The data set is now grouped by portfolio position (ticker symbol), the financial measures are summarized, and the values are formatted for display.

return_dat_disp <- return_dat %>%
  group_by(ticker) %>%
  #this additional summarise aggregates multiple purchases of the same security
  summarise(total_shares = sum(shares),
      current_price = min(current_price),
      current_value = sum(current_value),
      initial_value = sum(initial_value),
      initial_value_adj = sum(initial_value_adj),
      total_return = sum(total_return), 
      price_return = sum(price_return),
      div_return = sum(div_return),
      delta_days = sum(delta_days*shares)/sum(shares)) %>%
  ungroup() %>%
  mutate(weight = percent_func(current_value/sum(current_value)),
      `purchase price` = dollar(initial_value/total_shares),
      `current price` = dollar(current_price),
      `current value` = dollar(round(current_value, digits = 0)),
      `total return` = dollar(round(total_return, digits = 0)),
      `% total return` = percent_func(total_return/initial_value),
      `% price return` = percent_func(price_return/initial_value),
      `% div return` = percent_func(div_return/initial_value),
      #AR = annualized return
      `% div AR` = percent_func((1 + (div_return/initial_value))^(365/delta_days) - 1),
      `% total AR` = percent_func((1 + (total_return/initial_value))^(365/delta_days) - 1)) %>%
  select(ticker, weight, `purchase price`, `current price`, `current value`, `total return`,
      `% total return`, `% price return`, `% div return`, `% total AR`, `% div AR`)

To complete the table of summary measures, grand totals are calculated. The resulting table is then joined to the table of position-level returns and displayed in the upper-right layout container via Shiny’s renderTable() function. A few additional arguments passed to that function provide some final formatting. Values are centered (align = ‘c’), rows are striped (striped = TRUE) and highlighting is turned on (hover = TRUE). Check out the Rmd file in the github repo for this project to see the exact implementation of the renderTable() function.

sum_return_dat <- return_dat %>%
  summarise(sum_current_value = sum(current_value),
      sum_total_return = sum(total_return),
      sum_pct_total_return = sum(total_return)/sum(initial_value),
      sum_pct_price_return = sum(price_return)/sum(initial_value),
      sum_pct_div_return = sum(div_return)/sum(initial_value),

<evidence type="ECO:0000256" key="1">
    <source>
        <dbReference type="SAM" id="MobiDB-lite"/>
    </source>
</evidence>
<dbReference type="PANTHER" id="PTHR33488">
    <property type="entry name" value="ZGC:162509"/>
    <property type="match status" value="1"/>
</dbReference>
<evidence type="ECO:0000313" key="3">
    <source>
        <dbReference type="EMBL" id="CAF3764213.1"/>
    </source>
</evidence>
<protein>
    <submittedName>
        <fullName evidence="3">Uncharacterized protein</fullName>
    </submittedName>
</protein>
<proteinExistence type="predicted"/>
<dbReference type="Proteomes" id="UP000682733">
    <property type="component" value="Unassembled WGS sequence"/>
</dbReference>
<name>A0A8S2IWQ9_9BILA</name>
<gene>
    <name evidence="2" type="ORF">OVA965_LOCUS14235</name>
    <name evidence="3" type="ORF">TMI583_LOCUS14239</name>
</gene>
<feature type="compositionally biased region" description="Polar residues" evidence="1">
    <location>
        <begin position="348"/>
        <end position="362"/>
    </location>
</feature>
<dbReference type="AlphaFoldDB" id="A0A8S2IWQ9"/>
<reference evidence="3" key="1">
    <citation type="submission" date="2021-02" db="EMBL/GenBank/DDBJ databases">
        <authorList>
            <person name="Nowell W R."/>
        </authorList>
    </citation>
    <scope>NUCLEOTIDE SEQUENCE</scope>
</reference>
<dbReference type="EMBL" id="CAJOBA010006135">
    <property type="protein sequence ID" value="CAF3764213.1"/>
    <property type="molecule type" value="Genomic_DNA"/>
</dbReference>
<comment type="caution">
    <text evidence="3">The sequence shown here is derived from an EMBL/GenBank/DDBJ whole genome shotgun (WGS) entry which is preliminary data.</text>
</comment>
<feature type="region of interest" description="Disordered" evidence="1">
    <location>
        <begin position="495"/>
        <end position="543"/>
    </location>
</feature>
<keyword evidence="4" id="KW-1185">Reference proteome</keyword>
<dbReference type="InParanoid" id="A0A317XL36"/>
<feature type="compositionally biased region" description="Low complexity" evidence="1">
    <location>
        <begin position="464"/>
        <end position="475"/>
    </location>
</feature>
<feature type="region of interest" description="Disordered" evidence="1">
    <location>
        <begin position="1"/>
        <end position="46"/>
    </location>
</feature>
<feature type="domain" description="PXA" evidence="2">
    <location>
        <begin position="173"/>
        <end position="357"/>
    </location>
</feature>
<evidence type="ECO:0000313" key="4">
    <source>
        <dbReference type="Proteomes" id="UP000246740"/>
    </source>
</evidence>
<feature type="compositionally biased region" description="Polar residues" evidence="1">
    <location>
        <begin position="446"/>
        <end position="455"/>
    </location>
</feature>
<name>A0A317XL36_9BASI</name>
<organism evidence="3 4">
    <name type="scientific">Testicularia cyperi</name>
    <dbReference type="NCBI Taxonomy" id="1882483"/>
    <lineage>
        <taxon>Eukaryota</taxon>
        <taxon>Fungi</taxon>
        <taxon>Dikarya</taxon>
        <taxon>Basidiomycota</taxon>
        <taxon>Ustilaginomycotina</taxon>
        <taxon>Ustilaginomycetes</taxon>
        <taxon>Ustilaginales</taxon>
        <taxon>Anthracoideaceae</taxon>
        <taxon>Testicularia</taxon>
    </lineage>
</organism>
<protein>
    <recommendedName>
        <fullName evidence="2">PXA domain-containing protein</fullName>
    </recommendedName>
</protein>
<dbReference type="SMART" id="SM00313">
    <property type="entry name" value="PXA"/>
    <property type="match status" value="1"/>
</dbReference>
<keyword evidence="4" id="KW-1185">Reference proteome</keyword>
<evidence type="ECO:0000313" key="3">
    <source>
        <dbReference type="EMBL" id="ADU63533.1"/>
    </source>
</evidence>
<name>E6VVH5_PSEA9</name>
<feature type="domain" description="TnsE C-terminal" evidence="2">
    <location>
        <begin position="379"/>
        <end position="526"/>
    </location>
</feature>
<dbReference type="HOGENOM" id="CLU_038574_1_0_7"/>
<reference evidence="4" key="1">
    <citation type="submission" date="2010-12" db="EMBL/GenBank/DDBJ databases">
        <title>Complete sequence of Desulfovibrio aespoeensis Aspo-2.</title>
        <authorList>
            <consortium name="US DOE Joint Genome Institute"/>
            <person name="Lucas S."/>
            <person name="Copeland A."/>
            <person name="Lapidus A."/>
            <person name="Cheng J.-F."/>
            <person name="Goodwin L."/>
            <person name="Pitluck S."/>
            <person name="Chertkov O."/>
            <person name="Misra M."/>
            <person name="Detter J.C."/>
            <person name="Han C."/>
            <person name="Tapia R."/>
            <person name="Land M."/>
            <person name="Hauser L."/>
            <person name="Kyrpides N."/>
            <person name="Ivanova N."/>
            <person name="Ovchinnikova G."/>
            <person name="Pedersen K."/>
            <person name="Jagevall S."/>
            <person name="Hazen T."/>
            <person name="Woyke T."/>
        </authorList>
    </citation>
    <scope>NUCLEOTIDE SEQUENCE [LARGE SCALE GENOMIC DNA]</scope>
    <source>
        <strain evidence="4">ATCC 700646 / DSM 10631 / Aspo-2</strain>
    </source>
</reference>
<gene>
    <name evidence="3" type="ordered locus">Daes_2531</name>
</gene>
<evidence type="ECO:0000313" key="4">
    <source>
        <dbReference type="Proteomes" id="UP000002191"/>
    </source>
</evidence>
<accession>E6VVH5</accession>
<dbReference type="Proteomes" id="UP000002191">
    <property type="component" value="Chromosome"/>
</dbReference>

sum_pct_div_return_ann = (1 + sum(div_return)/sum(initial_value))^(365/max(delta_days)) - 1,
      sum_pct_total_return_ann = (1 + sum(total_return)/sum(initial_value))^(365/max(delta_days)) - 1) %>%
  mutate(ticker = 'TOTAL', weight = '100%',
      `purchase price` = '',
      `current price` = '',
      `current value` = dollar(round(sum_current_value, digits = 0)), 
      `total return` = dollar(round(sum_total_return, digits = 0)),
      `% total return` = percent_func(sum_pct_total_return),
      `% price return` = percent_func(sum_pct_price_return),
      `% div return` = percent_func(sum_pct_div_return),
      `% div AR` = percent_func(sum_pct_div_return_ann),
      `% total AR` = percent_func(sum_pct_total_return_ann)) %>%
  select(ticker, weight, `purchase price`, `current price`, `current value`, `total return`,
      `% total return`, `% price return`, `% div return`, `% total AR`, `% div AR`)
    
display_tbl <- bind_rows(return_dat_disp, sum_return_dat)

Line Chart of Portfolio Performance vs Benchmark

To compare the portfolio’s aggregate performance to a benchmark, a line chart is generated in the bottom-right layout container. The benchmark is user-selected and requires an additional input control. I made many attempts to fit this input control in the container with the chart, but the results were always less than ideal. The input drop-down was too big, the chart got squished, or the input control wasn’t visible at all. The flexdashboard package certainly simplifies the dashboard creation process in R, but it doesn’t allow for the precise control of many elements of the dashboard’s fomatting. Speed and simplicity come at a cost. In my opinion, the cost is worth the benefit in this case. The inability to fit and control the formatting of an input control inside a layout container that already contains a chart is a small price to pay for flexdashboard’s ease of use and flexibility.

Fortunately, the problem of the additional input control has a simple remedy. Put it in a really narrow layout container between the summary results table and the line chart. The following code uses some css to achieve the desired formatting (i.e. as narrow as possible).

div(style="display: inline-block;vertical-align:top; width: 100px; height: 20px",paste('Benchmark:'))
div(style="display: inline-block;vertical-align:top; width: 100px; height: 20px",
    selectInput('benchmark_id', NULL, choices =  c('SPY', 'SHY', 'IWM', 'BND', 'VT'), selectize = FALSE, size = 1))

Because flexdashboard appears to confine objects to the containers in which they are defined, the four vectors of Yahoo API inputs need to be reconstructed. The code is identical to that used above. A new function, plot_return_func(), accepts the four vectors (ticker symbol, purchase date & price, and number of shares), queries Yahoo for the historical data, and then calculates the total return for each position by day.

  plot_return_func <- function(ticker, shares, price, pdate){